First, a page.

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White v. White

Decided: March 19, 1969.

EUSTACE WHITE AND ARNOLD TANNER, CO-EXECUTORS UNDER THE WILL OF THOMAS E. CATCHPOLE, DECEASED, PLAINTIFFS,
v.
JAMES WHITE, ROGER WHITE AND MARGARET W. TANNER, DEFENDANTS



Lane, J.c.s.

Lane

This action was instituted by the executors under the will of Thomas E. Catchpole, deceased, to obtain a construction of his will executed November 25, 1953. Defendant James White, a grandnephew of decedent, is the devisee of a house and lot under paragraph Third. Defendants Roger White and Margaret Tanner are given an interest in the proceeds of a sale of the real property devised under paragraph Third. In addition, Roger White benefits under the residuary clause. These three persons are brothers and sister. The matter is before the court on final hearing.

Paragraph Third of the will provides as follows:

"I give, devise and bequeath to James White, son of my nephew, Eustace White, my house together with my furniture, except such antiques, linen and glassware as shall be selected and taken by Margaret Tanner, as provided hereinafter, located at 164 South Street, in the Borough of Eatontown, County of Monmouth and State of New Jersey. In the event my said grandnephew, James White shall sell said house within fifteen years after the date of my death, I direct that he shall give my grandniece, Margaret Tanner, and grandnephew, Rodger [ sic ] White, notice in writing of his intention so to do, and I further direct that he shall divide the proceeds from said sale equally between himself, said Margaret Tanner and said Rodger [ sic ] White, their heirs and assigns, per capita and not per stirpes.

(a) In the event said Rodger [ sic ] White has not attained the age of twenty-five (25) years at the time of the sale, said share so bequeathed to him shall be paid to my trustees for distribution to him in accordance with the provisions of the trust hereinafter provided for him."

The house referred to in that paragraph had been occupied by decedent as his residence for a number of years. The White family (parents of James, Roger and Margaret) lived one house away from the property. Mrs. Catchpole died in April 1953. There had been a close personal relationship between decedent and James White and his wife. James White acted as a son towards decedent. He and his wife did the shopping for him; they arranged for doctors; they were available whenever decedent needed help.

On January 12, 1968 a fire partially destroyed the premises. In that fire decedent received injuries from which he died on

January 26, 1968. During the interval between the date of the fire and the date of death, decedent did not have the capacity to change his will. At the time of the fire there was a policy of fire insurance covering the premises. A claim was made under the policy which was adjusted after Catchpole's death for $7,738.81, out of which $92.46 was spent for the protection of the premises. James White claims the insurance proceeds under paragraph Third. Roger White claims that the proceeds of the insurance policy constitute personalty, an entirely different asset than the house, and therefore should pass under the residuary clause.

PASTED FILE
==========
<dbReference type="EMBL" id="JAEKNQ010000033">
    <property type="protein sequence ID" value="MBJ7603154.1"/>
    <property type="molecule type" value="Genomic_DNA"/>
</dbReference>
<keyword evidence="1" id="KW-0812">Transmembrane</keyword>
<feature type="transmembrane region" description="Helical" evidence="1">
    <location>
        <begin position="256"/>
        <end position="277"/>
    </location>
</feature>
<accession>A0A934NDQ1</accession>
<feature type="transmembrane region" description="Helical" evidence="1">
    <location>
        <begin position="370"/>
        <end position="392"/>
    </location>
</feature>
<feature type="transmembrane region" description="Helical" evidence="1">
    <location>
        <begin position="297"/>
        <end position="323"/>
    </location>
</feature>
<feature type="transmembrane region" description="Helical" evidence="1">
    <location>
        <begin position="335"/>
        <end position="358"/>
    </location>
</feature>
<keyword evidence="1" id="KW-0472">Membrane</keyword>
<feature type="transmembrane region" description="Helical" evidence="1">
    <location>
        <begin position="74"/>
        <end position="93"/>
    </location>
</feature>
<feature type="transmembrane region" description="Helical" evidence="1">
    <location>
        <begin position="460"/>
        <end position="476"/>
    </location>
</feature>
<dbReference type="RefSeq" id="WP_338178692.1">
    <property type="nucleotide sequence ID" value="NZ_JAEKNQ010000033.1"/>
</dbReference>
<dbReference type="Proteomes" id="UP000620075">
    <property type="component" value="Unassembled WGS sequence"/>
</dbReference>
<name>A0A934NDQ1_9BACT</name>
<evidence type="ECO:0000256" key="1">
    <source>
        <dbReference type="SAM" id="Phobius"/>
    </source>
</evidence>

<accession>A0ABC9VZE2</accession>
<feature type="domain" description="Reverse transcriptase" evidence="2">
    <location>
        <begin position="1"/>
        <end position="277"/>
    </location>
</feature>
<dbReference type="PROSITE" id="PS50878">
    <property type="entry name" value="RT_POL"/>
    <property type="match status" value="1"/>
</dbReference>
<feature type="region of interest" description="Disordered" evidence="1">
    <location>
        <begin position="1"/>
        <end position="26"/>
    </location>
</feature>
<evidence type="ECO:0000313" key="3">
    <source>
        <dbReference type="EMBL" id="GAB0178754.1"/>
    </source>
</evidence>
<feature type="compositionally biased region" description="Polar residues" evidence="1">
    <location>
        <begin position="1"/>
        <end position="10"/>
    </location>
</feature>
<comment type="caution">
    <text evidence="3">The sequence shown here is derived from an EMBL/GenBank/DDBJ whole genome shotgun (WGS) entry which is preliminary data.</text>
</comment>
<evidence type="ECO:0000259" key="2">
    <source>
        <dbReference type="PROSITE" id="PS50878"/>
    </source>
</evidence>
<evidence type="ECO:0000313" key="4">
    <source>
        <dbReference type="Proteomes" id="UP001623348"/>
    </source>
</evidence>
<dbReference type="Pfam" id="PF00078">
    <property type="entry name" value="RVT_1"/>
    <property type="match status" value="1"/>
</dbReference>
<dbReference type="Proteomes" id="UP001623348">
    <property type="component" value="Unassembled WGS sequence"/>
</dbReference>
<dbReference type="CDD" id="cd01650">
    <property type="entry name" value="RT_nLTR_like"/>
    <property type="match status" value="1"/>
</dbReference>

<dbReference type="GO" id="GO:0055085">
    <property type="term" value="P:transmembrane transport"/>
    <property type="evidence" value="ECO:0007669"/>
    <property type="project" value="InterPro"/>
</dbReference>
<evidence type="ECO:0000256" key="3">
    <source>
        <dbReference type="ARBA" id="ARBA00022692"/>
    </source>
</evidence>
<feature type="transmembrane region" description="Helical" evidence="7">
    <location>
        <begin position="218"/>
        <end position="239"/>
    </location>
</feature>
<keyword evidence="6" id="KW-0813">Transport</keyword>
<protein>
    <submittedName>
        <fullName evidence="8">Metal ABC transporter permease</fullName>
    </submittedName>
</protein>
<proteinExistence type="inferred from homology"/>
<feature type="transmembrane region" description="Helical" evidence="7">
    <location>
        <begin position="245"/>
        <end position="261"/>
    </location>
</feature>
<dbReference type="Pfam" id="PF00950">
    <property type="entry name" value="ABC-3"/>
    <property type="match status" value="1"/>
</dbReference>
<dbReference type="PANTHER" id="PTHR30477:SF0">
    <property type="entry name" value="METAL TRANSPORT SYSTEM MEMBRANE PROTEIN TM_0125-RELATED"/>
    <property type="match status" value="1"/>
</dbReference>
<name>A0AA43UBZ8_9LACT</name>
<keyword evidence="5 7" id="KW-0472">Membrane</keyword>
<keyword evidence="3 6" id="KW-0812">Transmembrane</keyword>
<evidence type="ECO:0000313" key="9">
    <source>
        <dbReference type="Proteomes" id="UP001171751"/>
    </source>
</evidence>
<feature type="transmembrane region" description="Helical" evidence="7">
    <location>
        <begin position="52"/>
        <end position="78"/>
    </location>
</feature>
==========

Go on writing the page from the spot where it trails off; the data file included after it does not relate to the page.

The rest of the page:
Since the fire James White has repaired the house, incurring obligations in the neighborhood of $10,000 as well as contributing a substantial amount of his own labor.

Roger White relies primarily upon New York cases and particularly upon In re Wright's Will, 7 N.Y. 2 d 365, 197 N.Y.S. 2 d 711, 165 N.E. 2 d 561 (Ct. App. 1960). That case held that where personal property had been lost prior to testator's death, there was an ademption so that the legatee was not entitled to the insurance proceeds paid to the estate on account of the loss. The basis of the decision was given by the court as follows:

"As indicated above, we deal with the problem of ademption. Although, in the early days of our law, ademption was based on the intention of the testator, today in New York, as well as in many other jurisdictions, intention has nothing to do with the matter; the bequest fails and the legatee takes nothing if the article specifically bequeathed has been given away, lost or destroyed during the testator's lifetime." (197 N.Y.S. 2 d, at p. 711, 165 N.E. 2 d, at p. 562)

There is some support for the proposition that such was the law in this State at one time. Wyckoff v. Perrine's Ex'rs, 37 N.J. Eq. 118, 122 (Ch. 1883). Since that time, however, it has become clear that probable intent of the testator is the determining factor.

In In re Cooper's Estate, 95 N.J. Eq. 210 (E. & A. 1923), Chief Justice Gummere quotes with approval a rule laid down by the ...


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